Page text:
[8] Id.

[9] Dominguez v. Washington Mutual Bank, 168 Cal.App.4th 714, 720-21 (2008) (internal citations omitted).

[10] See DFEH Employment Complaint Flowchart.

[11] See generally Prue v. Brady Company/San Diego, Inc., 242 Cal.App.4th 1367, 1382 (2015) (holding that wrongful termination in violation of public policy claims are not barred by the FEHA’s one-year statute of limitations because the two-year statute for tort actions found in C.C.P. § 335.1 applies).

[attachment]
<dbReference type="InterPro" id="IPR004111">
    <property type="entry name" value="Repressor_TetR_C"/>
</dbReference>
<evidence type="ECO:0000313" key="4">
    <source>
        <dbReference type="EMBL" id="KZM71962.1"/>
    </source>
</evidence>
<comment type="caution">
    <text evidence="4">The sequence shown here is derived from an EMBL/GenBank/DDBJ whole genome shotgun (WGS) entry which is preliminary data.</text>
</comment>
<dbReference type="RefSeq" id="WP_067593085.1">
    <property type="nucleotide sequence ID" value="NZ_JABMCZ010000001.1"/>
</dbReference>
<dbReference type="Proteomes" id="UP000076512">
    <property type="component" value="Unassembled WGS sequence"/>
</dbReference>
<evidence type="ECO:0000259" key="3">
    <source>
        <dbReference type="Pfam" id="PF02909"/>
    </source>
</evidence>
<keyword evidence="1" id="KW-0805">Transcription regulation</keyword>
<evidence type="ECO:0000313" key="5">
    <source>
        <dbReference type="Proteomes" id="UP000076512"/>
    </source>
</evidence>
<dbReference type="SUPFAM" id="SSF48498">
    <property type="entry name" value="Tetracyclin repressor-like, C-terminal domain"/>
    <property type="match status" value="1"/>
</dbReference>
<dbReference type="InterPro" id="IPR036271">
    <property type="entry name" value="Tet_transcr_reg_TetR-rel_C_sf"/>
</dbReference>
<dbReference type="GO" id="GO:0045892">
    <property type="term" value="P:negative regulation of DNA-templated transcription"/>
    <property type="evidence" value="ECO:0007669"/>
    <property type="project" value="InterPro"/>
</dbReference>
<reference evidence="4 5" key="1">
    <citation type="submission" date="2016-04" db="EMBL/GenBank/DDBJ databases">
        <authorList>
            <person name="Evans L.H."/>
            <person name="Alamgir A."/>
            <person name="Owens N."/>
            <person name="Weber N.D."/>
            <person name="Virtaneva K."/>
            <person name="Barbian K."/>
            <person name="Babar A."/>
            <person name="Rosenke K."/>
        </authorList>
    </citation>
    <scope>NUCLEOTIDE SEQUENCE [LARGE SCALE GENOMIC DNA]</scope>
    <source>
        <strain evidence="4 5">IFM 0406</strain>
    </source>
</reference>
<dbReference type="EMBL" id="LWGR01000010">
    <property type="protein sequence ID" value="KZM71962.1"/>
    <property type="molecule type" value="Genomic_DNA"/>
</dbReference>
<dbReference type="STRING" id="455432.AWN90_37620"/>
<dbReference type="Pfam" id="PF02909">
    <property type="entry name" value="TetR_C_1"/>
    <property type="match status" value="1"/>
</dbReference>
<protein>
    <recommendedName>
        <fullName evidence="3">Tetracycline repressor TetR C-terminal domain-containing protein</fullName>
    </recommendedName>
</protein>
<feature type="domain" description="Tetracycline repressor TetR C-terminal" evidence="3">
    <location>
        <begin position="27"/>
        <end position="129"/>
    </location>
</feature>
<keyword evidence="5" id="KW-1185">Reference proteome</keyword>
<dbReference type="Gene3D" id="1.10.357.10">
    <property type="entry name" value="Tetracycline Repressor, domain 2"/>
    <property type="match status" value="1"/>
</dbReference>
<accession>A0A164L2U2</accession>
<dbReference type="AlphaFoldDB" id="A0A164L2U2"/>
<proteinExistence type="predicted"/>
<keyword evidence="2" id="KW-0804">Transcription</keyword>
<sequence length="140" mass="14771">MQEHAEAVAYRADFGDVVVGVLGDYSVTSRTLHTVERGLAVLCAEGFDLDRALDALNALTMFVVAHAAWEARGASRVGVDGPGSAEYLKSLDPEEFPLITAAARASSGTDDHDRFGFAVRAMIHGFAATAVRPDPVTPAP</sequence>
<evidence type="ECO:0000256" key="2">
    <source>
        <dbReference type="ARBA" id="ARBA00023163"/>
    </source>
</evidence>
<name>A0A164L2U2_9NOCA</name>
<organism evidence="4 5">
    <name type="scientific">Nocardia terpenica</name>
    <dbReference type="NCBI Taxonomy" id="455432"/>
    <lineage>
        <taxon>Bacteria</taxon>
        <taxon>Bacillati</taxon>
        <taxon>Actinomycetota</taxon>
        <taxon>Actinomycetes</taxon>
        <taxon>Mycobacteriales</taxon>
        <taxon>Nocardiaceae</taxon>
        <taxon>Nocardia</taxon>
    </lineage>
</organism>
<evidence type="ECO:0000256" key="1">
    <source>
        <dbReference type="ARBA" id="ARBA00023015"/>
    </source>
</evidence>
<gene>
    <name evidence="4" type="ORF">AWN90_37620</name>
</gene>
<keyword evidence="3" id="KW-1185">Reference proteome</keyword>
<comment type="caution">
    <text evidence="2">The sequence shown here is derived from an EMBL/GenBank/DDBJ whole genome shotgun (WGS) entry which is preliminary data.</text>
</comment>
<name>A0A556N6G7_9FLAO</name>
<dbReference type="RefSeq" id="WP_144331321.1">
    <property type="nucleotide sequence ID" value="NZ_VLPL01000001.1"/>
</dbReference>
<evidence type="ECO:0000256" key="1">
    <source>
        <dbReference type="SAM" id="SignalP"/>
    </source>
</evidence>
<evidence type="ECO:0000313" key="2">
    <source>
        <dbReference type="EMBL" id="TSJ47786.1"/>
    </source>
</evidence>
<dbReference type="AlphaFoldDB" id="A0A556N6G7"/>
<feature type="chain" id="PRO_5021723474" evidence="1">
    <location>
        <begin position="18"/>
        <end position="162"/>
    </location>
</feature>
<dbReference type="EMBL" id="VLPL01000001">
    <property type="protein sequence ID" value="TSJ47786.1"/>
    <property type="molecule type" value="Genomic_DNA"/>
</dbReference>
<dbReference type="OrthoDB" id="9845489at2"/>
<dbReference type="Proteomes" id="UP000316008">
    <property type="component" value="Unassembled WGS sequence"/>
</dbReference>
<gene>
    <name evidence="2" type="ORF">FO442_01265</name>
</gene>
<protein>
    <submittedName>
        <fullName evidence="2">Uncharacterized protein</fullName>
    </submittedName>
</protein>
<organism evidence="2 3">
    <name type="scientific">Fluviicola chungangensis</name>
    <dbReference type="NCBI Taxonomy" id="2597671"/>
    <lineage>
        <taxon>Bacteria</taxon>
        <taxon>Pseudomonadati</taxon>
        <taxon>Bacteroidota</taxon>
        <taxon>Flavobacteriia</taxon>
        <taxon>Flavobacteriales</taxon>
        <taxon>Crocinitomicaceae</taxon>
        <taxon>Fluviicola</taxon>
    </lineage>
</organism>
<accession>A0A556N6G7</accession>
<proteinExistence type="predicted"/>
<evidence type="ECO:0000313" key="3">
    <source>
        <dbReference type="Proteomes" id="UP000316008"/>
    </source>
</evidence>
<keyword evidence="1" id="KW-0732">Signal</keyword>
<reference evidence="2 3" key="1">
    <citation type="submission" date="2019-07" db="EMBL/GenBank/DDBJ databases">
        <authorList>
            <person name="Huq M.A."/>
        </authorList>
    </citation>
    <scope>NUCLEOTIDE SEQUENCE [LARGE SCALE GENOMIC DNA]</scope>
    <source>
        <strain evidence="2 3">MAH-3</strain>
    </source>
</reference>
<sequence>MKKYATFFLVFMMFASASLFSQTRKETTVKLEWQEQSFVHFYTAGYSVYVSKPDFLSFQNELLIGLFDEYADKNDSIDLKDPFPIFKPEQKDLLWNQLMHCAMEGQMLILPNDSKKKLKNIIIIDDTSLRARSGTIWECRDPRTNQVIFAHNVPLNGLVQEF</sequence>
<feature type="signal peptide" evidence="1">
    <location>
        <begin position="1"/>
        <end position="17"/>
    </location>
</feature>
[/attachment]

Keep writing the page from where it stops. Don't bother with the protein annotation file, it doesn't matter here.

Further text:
[12] See table of statutes of limitations prepared by the Judicial Branch of California.

[13] See AB 9 Senate Judiciary Bill Analysis, 7/8/19, p. 5.

[14] Id.

[15] Id.

Timing is Everything When it Comes to Employment Claims: Statutes of Limitations and the Exhaustion of Administrative Remedies was last modified: September 13th, 2019 by Ramit Mizrahi